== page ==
Among the industrialized welfare states, Japan is the one that is closest to government bankruptcy. Even with interest rates at record lows, the proportion of debt growth that is caused by mounting debt servicing costs alone has begun to rise in recent years due to the sheer size of the public debt outstanding. In other words, the government is by now in a so-called “debt trap”.

It has only been able to avoid more grave repercussions so far because Japan has run a current account surplus for a long time, and and only very few foreign investors therefore own JGBs. Japan’s own state-owned financial institutions such as the Post Bank and the state-owned pension fund have invested a large part of the population’s savings predominantly in JGBs.

And yet, the seeming calm rests on what appears to be increasingly misplaced confidence. All that is needed to blow the entire scheme to smithereens is an event that leads to a cracking of this confidence. Once a critical mass of economic actors becomes convinced that the plan is indeed to “make the public debt disappear” by monetization, and given what markets have done so far, it seems increasingly likely that it is the yen that will crack first. However, the sign that the ship is actually capsizing will be when JGB values begin to plummet in spite of the BoJ’s buying of government debt.

The growing amount of bank reserves piling up as a corollary to the BoJ’s exploding holdings of JGBs are like tinder waiting for a spark to set it off. Since Japan’s financial institutions hold large amounts of JGBs as ‘risk free’ assets augmenting their capital, their solvency will come into doubt should JGBs begin to decline in value. This is likely to happen should the fall in the yen’s external value get out of control. In that event, large portion of the covered money substitutes sitting in accounts may actually be converted into currency by panicked depositors. Then Mr. Kuroda will be reminded of the old saying “be careful what you wish for”.



Japan’s aging population needs rising prices like a hole in the head. The more “successful” Mr. Kuroda becomes in forcing prices up, the less money people will have to spend and invest. The economy will weaken, not strengthen, as a result. The advantages the export sector currently enjoys are paid for by the entire rest of the economy. moreover, even this advantage is fleeting. It only exists as long as domestic prices have not yet fully adjusted to the fall in the currency’s value.

If one could indeed debase oneself to prosperity, it would long ago have been demonstrated by someone. While money supply growth in Japan has remained tame so far, the “something for nothing” trick implied by the BoJ’s massive debt monetization scheme is destined to end in a catastrophe unless it is stopped in time. Once confidence actually falters, it will be too late.


JAPAN-TOKYO-BOJ-PRESS CONFERENCEHaruhiko Kuroda believes the economy is a machine, and he just needs to pull, the right levers.

(Photo credit : Stringer / Xinhua Press / Corbis)


Charts by: St. Louis Fed, StockCharts, BoJ, Tradingeconomics, Gail Fosler Group/IMF, Institute for New Economic Thinking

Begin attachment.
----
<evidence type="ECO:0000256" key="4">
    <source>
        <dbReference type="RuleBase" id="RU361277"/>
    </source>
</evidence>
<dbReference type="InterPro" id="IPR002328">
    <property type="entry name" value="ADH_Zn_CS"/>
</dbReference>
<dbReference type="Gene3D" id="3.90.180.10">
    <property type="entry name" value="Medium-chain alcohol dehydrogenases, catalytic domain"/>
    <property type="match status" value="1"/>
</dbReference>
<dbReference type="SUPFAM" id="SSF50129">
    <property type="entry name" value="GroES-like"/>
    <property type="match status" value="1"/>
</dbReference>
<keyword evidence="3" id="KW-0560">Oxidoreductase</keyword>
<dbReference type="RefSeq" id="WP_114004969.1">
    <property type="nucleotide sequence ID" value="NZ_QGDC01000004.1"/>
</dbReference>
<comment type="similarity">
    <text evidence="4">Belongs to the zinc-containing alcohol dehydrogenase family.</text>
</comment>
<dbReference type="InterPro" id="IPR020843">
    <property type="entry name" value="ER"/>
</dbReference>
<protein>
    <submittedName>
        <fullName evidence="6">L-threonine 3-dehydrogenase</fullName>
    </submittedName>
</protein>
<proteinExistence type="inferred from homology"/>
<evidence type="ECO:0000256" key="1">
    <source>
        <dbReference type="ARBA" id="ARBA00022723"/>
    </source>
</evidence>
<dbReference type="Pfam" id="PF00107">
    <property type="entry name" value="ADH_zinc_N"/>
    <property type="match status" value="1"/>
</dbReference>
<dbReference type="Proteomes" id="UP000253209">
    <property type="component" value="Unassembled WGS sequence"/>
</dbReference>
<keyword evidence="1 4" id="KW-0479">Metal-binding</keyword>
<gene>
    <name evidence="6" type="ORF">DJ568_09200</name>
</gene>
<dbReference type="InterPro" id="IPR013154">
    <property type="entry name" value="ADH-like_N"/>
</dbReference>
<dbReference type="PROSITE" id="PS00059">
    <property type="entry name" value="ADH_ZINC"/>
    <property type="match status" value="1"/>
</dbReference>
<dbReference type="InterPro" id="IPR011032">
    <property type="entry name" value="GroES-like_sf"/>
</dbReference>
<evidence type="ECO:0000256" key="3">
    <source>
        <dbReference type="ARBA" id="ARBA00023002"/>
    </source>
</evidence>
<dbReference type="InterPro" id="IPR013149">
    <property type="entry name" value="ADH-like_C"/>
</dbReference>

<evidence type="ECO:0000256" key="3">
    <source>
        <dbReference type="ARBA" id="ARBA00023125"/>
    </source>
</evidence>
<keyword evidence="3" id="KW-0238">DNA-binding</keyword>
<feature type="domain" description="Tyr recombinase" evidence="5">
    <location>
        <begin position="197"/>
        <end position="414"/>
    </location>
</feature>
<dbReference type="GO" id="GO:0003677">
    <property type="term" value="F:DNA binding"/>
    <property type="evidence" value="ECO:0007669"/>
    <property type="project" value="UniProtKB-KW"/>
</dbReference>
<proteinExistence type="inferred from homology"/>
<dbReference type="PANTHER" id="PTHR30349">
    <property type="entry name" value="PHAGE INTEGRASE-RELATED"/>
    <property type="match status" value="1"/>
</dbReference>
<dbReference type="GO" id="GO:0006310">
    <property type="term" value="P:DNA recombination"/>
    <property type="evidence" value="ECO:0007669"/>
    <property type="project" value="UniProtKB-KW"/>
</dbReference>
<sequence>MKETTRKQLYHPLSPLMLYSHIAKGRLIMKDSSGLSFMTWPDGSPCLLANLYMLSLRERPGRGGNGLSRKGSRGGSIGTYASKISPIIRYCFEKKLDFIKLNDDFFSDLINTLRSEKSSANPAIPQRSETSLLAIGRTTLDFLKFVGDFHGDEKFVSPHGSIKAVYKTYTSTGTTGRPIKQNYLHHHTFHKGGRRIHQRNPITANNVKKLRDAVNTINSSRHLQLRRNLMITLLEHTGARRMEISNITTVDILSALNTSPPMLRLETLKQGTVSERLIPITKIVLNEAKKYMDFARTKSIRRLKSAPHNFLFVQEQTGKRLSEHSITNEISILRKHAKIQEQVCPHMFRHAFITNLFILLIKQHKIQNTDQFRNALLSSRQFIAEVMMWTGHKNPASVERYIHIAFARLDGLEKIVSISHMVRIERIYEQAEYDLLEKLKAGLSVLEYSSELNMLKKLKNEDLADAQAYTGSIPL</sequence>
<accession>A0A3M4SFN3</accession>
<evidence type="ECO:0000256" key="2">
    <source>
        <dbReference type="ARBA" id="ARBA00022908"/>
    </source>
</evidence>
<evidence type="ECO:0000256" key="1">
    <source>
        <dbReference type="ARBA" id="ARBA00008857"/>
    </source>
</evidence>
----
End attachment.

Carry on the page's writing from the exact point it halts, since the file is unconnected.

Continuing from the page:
Posted on 27th October 2014 by Administrator in Economy |Politics |Social Issues

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Grandma Yellen, Federal Reserve Presidents, Wall Street bankers, CNBC talking heads and Ivy League economists are terribly worried about falling prices. Are you?

Via The New York Post

Meat, fruit, milk and butter prices skyrocket

New Yorkers are bringing home the bacon — but can’t afford the beef.

The prices of supermarket staples such as meat, milk and butter are skyrocketing.

US Labor Department data show the bill for butter surged 23.7 percent over the last 12 months. Meat rose 13 percent in the last year, with beef jumping 17.8 percent — the biggest boost since January 2004.

Meanwhile, fresh fruits other than apples, bananas and oranges increased 9.5 percent and whole milk rose 8.7 percent.

“Our paychecks stay the same, but the food prices keep going up,” fumed Jody O’Toole as she shopped at the Associated Supermarket at Eighth Avenue and 14th Street. “You still gotta feed your family, but meat and milk are too much.”

Colleen Vincent, who lives with her mother in Brooklyn, said she’s avoiding meat and sticking to canned goods and cabbage, which she turned into three meals last week.

“I don’t do big grocery shopping trips anymore,” said Vincent, 37. “I have to buy something that gives me more bang for my buck.

“We used to buy beef — now it’s a special treat,” she added. “There are other things I want out of life. I don’t want to spend everything on food.”

Steve Gould, 68, was picking up seltzer water, bananas and yogurt and said he refuses to buy anything unless it’s on sale.

“I want people to stick their heads out the windows like they did in the movie ‘Network,’ and say, ‘I’m mad as hell and not going it take it anymore,’ ” Gould said.

At Associated, a gallon of whole milk was going for $3.99, an eight-ounce package of Breakstone butter was $3.39 and ground beef was $4.19 a pound.

In Chelsea, the Gristedes on 26th Street and Eighth Avenue sold milk for $4.99 a gallon, eight ounces of Breakstone butter went for $3.49 and ground beef was $8.49 a pound.